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Dec 28, 2018

Green Growth Brands prepares $2.8B offer for ‘undervalued’ Aphria

Green Growth CEO: Merger with Aphria would be 'hard to match'


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The head of the U.S. cannabis retailer that announced it intends to launch a $2.8-billion takeover bid for Aphria Inc. (APHA.TO), said he could raise his offer for the Canadian pot producer if the company's executives are willing to negotiate after spurning initial advances. 

Columbus, Ohio-based Green Growth Brands Ltd. said in a release Thursday it plans to offer $11 per share in an all-stock bid to acquire Leamington, Ont.-based Aphria. A successful deal would create one of the largest cannabis companies in the world, with an established retail presence in Nevada and 250,000 kilograms of marijuana production in Canada.  

"Negotiation is part of every combination," said Green Growth Brands Chief Executive Officer Peter Horvath in a phone interview with BNN Bloomberg Thursday night. 

"As we continue to lead the growth of our own business ... will investors value our company in a way that allows us to increase our offer? It's ​​just a matter of how the markets react to how our business performs and what our strategies are."

Horvath said he approached Aphria last week with a friendly offer at $11 per share after visiting the company's growing facilities, but said the company's board rebuffed his initial approach and ignited the first salvo in a hostile takeover attempt.

Under the terms of the offer, Aphria shareholders would receive 1.5714 shares of Canadian Securities Exchange-listed Green Growth Brands for each share held.

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Green Growth is deriving the $11 per share bid valuation from a concurrent financing announced Thursday, in which it says it will raise $300 million by selling shares for $7 apiece. On Friday, GGB’s stock closed up 2.61 per cent at $5.11. Green Growth said it intends to formally launch its offer in the coming weeks.

In a release early Friday morning, Aphria said its board has established an independent committee to consider the proposal, while framing Green Growth Brands’ approach as being “highly conditional.”

“While we appreciate GGB's interest in the value we have created at Aphria and our significant growth prospects, their proposal falls short of rewarding our shareholders for participating in such a transaction,” said newly-appointed Aphria Chairman Irwin Simon, who stepped into the job Thursday after Vic Neufeld gave up the chairmanship while holding on to his CEO duties, in a release.

“The Board has determined that the GGB proposal, as it currently stands, significantly undervalues the company,” Simon added.

Horvath said Green Growth Brands acquired approximately 3 million shares of Aphria, or roughly 1.2 per cent of the company's total float, in the past week. He added that, all told, his company’s offer is being supported by investors holding roughly 10 per cent of Aphria’s shares.

"I think [Aphria is] the real thing," Horvath said. "I think they're an undervalued asset. Between that and the sense on how they've been led, they're attractive to be combined with."  

Horvath turned to the cannabis industry after spending nearly four decades as a senior executive at fashion retailers American Eagle Outfitters Inc. and Designer Shoe Warehouse Inc., companies that are closely linked to the Schottenstein family, which is also Green Growth Brands’ largest shareholder.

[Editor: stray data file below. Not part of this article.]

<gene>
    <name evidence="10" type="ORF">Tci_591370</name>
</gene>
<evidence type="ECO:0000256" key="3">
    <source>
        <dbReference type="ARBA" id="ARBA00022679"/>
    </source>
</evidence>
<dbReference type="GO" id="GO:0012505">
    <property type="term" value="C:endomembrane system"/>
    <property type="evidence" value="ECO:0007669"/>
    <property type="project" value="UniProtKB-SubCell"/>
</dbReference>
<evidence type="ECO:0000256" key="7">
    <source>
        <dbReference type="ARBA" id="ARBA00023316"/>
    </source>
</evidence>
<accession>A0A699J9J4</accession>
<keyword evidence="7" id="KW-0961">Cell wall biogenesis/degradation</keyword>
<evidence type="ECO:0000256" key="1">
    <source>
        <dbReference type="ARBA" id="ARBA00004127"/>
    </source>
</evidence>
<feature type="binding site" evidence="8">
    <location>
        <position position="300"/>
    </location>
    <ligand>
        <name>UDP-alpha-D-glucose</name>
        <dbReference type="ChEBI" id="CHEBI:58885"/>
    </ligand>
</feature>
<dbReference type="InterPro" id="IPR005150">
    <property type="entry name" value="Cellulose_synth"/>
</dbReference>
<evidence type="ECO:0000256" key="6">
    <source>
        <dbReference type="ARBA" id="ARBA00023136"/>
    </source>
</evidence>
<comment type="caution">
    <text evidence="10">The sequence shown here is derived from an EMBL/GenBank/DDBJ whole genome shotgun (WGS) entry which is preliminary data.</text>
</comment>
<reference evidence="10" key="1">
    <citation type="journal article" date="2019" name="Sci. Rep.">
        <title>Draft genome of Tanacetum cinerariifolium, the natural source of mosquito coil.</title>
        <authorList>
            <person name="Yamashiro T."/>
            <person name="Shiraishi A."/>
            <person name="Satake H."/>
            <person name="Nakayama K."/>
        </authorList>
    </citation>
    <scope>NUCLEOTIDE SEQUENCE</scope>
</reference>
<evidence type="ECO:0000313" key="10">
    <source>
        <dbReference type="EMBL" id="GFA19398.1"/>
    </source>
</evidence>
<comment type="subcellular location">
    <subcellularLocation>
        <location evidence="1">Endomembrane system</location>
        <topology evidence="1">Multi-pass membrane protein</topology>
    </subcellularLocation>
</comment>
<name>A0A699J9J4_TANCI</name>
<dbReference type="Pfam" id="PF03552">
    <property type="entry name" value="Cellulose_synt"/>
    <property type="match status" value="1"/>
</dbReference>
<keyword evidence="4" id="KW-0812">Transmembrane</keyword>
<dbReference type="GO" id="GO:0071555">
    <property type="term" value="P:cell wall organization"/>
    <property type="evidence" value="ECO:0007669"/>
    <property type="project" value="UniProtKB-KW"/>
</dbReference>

"I've done this before and one of the things you need to understand is what price did your shareholders buy in at," Horvath said. "Ultimately, they have a choice because they don't have to sell their shares, they simply have to convert them. And then they have shares in an entity that would be the most dominant player in global cannabis." 

If Aphria shareholders were to approve the deal, they would own about 60 per cent of the combined company, while Green Growth Brands’ shareholders would own about 34 per cent and financing subscribers would hold the rest, Horvath said, adding that would mean Aphria could control the majority of the combined company's board. 


"We view this $APHA offer as non-credible and likely an attempt to generate the appearance of demand in the hopes of spurring credible offers. A deal would allow for a change of control and a somewhat graceful exit for $APHA's tarnished management team."

- Hindenburg Research (@HindenburgRes) via Twitter


Green Growth Brands’ intent to launch a takeover bid comes after Aphria's shares plunged as much as 52 per cent earlier this month amid a short report released by Quintessential Capital Management and Hindenburg Research that raised concerns about a string of the company's acquisitions in Latin America. Aphria shares closed Thursday’s session down about 28 per cent from the time of the Dec. 3 report; but surged as much as 33 per cent in after-hours trading on the Nasdaq.

Aphria has strongly denied the claims made by Quintessential and Hindenburg, pledging a “line-by-line” response to the report in the near future.

Horvath said if there is any accuracy to the short-sellers’ allegations, those international assets could be written off but "the reality is that 99 per cent of what matters in that company is the supply agreements it has in Canada." 

With files from staff 

Cannabis Canada is BNN Bloomberg’s in-depth series exploring the stunning formation of the entirely new – and controversial – Canadian recreational marijuana industry. Read more from the special series here and subscribe to our Cannabis Canada newsletter to have the latest marijuana news delivered directly to your inbox every day.